In the same way that, for some, a picture paints a thousand words, it’s music, that for me is the conduit that transports me to other places, other times and other lives.
Whilst cataloguing the audio recordings of the Tiger Bay Collection from the Butetown History and Arts Centre oral history project I was lucky enough to stumble across a recording of Tiger Bay local and renowned jazz guitarist Victor Parker. The occasion was Victor’s birthday sometime in the mid-seventies (although his age and the actual date have been lost somewhere along the way). On the recording Victor and his band are found whiling away the afternoon in The Quebec Hotel on Bute Street, treating the assembled drinkers, dancers, singers and swooners to a free and easy, laid back run through their repertoire of jazz standards, blues and modern folk. It’s far from an organised, structured concert, the lengthy gaps between numbers see to that, but this relaxed format allows us to eavesdrop of the chatter of the crowd. The laughter, the snippets of gossip and fragments of tales, the layers upon layers of indistinct chat all make for one of the most evocative recordings that I have encountered throughout the whole collection.
Original Shelf Mark Identifier: 101-0021-024 : Catalogue Number: UNLW023/605 in Tiger Bay ‘Lectures and Events’ collection
Granted, this didn’t give us any hard and fast information, there were no detailed descriptions, stories or recollections that we may usually look for in a valuable oral history archive, it is without doubt that any factual, reasoned debate or discussion was the last thing on the minds of the attendees. However, it did offer us something different, something that an interview or a vox-pop never could. The hour and a half of this recording captures and evokes all kinds of imagery, memory and feeling. I’m old enough to remember the 1970s, and I am also able to remember afternoons just like the one captured here (albeit in my case it would have been traditional Irish folk music in a Mancunian shebeen) – but if I close my eyes and listen, I can still feel that 70s afternoon filling my senses. The scratchy polyester itch of my shirt collar, a thick fog of cigarette smoke stinging my eyes, the acrid breath of a companion who had maybe drunk a little too much, and then that clear easing of tensions as people drank, relaxed, danced and sang along to the vibrant, seductive rhythms of the band in the corner of the room. It all seems a lifetime ago, but this recording transports me right back to those heady days in an instant.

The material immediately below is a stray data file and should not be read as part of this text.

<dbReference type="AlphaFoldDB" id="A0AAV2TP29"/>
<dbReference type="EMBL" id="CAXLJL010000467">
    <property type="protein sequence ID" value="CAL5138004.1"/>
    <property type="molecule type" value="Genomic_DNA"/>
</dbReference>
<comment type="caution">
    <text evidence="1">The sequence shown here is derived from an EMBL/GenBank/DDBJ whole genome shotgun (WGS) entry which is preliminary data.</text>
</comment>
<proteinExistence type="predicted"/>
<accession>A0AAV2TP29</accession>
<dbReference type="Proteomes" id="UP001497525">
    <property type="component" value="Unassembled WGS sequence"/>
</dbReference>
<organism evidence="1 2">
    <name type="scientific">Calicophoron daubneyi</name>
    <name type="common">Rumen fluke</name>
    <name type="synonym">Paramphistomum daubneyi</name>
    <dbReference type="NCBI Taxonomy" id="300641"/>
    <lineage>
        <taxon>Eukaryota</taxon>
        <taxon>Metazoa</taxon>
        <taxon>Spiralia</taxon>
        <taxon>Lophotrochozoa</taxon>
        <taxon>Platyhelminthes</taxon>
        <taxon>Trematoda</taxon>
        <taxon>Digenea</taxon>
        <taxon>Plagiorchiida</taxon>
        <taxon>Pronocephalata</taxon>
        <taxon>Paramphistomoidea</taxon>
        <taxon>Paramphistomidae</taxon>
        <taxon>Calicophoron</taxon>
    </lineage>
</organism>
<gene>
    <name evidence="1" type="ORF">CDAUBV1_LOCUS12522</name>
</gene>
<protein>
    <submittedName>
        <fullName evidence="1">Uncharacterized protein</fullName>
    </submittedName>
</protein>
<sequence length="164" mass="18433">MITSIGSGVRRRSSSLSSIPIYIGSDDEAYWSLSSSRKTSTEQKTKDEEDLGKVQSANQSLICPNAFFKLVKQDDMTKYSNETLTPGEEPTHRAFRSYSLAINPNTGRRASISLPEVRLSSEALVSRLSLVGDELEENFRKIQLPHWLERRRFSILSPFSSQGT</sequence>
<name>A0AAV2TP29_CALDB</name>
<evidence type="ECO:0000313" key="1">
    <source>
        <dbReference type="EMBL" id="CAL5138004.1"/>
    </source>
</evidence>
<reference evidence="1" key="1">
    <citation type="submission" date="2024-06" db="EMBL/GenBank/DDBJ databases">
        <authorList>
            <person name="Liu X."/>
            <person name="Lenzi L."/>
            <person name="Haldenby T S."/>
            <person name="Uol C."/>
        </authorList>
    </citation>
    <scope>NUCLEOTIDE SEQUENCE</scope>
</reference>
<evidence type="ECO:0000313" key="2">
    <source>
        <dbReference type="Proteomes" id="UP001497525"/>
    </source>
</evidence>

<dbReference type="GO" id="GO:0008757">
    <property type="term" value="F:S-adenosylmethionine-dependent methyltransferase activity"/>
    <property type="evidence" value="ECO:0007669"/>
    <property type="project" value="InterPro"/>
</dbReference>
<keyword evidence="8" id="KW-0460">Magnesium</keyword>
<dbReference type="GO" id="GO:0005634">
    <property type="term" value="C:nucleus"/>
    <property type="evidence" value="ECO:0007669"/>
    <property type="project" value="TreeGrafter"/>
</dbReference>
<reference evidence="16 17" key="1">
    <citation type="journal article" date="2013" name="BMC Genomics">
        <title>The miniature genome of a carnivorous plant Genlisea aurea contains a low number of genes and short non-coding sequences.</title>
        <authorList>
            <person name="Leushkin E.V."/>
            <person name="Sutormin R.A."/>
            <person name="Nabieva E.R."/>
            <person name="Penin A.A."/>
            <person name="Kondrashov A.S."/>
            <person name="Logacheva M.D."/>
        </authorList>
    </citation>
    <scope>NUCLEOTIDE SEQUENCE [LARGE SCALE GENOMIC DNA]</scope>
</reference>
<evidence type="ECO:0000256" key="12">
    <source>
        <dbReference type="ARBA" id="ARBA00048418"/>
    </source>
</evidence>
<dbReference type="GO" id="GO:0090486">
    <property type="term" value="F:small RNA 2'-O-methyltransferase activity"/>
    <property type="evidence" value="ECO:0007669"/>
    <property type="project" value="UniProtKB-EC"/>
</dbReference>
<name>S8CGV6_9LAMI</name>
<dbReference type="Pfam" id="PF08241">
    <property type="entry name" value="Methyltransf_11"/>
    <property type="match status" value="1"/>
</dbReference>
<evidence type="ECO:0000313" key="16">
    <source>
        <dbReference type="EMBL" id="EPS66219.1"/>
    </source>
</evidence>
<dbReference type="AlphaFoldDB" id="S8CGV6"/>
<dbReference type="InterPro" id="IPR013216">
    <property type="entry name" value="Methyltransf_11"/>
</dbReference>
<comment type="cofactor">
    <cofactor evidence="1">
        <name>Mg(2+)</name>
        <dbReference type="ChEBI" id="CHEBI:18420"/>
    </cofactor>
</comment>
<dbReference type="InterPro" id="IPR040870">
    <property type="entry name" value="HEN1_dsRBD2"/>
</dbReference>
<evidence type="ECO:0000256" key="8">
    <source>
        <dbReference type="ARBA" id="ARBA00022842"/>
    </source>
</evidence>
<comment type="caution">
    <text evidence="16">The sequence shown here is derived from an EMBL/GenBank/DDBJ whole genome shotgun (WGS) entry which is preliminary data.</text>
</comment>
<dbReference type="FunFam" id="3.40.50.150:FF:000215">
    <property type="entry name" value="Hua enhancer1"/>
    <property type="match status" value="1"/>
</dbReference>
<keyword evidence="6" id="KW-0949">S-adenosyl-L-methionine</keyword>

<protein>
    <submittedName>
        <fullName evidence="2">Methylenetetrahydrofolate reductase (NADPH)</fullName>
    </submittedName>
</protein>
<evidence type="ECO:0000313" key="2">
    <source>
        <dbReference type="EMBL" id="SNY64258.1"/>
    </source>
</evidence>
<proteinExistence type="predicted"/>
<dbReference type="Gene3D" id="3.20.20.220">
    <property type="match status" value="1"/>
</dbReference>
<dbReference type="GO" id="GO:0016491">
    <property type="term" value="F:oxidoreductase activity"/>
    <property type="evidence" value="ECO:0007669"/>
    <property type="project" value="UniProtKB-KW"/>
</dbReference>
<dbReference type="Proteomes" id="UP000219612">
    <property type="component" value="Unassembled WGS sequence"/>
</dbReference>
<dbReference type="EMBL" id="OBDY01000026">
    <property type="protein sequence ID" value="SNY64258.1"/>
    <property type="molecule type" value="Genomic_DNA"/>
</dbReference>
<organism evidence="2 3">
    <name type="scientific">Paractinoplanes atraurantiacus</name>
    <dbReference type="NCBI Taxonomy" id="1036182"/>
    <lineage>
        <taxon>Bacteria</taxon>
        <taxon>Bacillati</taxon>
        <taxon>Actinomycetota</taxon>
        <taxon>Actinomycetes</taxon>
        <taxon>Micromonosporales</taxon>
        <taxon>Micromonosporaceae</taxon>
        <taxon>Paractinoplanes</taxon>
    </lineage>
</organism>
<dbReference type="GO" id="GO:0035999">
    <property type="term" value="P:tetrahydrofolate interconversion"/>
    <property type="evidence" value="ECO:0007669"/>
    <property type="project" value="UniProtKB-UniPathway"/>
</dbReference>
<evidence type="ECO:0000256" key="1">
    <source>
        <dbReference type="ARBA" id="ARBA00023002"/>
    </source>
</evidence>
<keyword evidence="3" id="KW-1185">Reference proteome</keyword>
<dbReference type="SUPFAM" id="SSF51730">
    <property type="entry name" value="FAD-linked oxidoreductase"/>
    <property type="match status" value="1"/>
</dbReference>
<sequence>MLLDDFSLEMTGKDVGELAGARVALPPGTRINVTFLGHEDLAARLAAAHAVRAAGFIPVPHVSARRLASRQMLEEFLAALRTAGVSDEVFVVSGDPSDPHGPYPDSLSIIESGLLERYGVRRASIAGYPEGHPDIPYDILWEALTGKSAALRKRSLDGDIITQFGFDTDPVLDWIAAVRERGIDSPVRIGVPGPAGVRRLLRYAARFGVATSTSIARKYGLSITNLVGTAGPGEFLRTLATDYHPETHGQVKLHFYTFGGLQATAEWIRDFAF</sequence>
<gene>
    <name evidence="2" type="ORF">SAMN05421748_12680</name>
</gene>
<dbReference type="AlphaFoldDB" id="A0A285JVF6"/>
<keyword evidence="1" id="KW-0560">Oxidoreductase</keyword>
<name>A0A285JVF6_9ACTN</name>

Image: from Tiger Bay – Victor Parker YouTube
That is the beauty of oral histories, and in particular audio archives; the written word may well provide a clear, distinct understanding, a route through imagination to empathy, but recordings like this will, for many spark memories of times long gone, and bring them all back, so vividly, in an instant.
A structured interview will often be interesting, important and offer a whole range of vital information that could otherwise have been lost with the passing of time, but a recording like this, which goes such a long way to evoking imagery and prompting memory is unparalleled. To me, above and beyond any number of structured discussions, this recording tells us as much, and maybe even more about how the community in 1970s Tiger Bay filled their leisure time and let down their hair.